Leadership Primer for Cancer Registrars Webinar
      December 7 at 2:00 pm(ET)

      The Leadership Primer for Cancer Registrars webinar, scheduled for Wednesday, December 7 at 2:00 pm (ET), is the first in NCRA’s newly created professional development webinar series. The most gifted athletes don’t always make good coaches and the best teachers don’t always make the best principals. The 60-minute webinar will help participants learn to distinguish between the skill of performance and the skill of leading the performance. Learn how to identify a person's potential leadership qualities, and how successful leaders explore their own style of communicating. Visit NCRA’s website for more details.

      Archived eCC Webinar
      The recent NCRA-CAP webinar, Electronic CAP Checklists (eCC): An Introduction for Cancer Registrars, is now available online. The 90-minute archive webinar is made possible through a coordinated effort between NCRA and the College of American Pathologists (CAP). It provides a general introduction to the CAP eCC, including the eCC in practice and the relationship of the eCC to AJCC, CSv2, and ICD-O-3. The archive is offered free of charge. Learn more at

      NSABP B-43: A novel and provocative trial targeting HER2-positive DCIS

      Historically DCIS has been treated with mastectomy or lumpectomy with or without tamoxifen for ER-positive disease. With a large proportion of DCIS being ER negative and overexpressing HER2Neu, the targeted treatment of HER2-positive DCIS with trastuzamab (T) is novel and promising. Laboratory data demonstrate that T provides a synergy with radiation therapy in animal models and cell lines.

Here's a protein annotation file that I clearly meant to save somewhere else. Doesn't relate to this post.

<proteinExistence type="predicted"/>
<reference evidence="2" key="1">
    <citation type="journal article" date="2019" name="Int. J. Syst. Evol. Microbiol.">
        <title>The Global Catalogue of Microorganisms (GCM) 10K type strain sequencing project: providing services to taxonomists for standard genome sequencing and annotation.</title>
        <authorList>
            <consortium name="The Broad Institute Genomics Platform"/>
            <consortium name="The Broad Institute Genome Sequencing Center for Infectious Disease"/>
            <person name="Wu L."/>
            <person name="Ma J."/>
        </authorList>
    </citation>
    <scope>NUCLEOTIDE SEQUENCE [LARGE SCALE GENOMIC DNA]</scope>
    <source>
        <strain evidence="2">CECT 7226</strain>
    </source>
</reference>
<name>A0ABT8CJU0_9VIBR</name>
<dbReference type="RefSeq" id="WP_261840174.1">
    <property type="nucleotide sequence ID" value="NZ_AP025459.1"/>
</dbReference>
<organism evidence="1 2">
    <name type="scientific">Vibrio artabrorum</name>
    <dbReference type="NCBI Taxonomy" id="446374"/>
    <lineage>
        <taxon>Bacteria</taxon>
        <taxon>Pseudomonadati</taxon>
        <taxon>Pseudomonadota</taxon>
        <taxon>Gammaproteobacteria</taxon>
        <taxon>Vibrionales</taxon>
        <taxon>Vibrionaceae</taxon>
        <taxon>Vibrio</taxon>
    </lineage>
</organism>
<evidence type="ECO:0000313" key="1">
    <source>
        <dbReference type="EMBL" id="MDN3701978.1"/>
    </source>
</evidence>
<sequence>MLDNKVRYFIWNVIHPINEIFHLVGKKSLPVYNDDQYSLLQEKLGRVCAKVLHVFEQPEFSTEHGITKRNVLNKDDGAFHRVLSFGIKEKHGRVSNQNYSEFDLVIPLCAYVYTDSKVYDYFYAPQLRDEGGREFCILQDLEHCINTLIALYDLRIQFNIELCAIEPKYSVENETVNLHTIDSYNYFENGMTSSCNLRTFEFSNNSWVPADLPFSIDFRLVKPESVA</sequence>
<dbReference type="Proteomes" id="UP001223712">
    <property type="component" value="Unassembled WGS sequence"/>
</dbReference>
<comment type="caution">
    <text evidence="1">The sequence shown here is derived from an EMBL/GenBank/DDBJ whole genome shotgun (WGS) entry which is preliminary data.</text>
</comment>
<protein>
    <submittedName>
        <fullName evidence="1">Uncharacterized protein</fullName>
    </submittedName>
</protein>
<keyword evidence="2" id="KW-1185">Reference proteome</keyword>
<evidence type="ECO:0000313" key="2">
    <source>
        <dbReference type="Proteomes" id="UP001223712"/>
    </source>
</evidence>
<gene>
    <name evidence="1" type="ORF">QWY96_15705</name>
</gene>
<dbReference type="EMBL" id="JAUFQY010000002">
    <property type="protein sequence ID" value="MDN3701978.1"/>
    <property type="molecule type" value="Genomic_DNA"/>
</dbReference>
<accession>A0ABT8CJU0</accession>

The primary aim of the National Surgical Adjuvant Breast and Bowel Project’s (NSABP) B-43 trial is to reduce in-breast tumor recurrence in lumpectomy-treated patients with HER2-positive DCIS whose tumors are HER2 3+ or FISH positive by giving two doses of T during radiation therapy (RT) versus RT alone. Following central review of the DCIS and determination of a positive HER2 status, patients with negative tumor margins, node-negative status, and an EGOG status of 0 or 1 can be entered and randomized into the trial. Secondary endpoints are disease-free survival and overall survival. Currently accrual is active, reaching an average of more than 20 patients per month, with a goal of 2,000 patients. This is the first randomized Phase III trial utilizing molecular therapy to treat high-risk DCIS. We encourage your participation. For more information, contact the NSABP Clinical Coordinating Division at 800-477-7227 or

      Supported by PHS grants NCI-U10-CA-69651, NCI-U10-CA-12027, and NCI P30-CA-14599 from the US NCI and Genentech, Inc.

      Thomas B. Julian, MD

      Surgical Oncology Melamona Fellowship - Applications being Accepted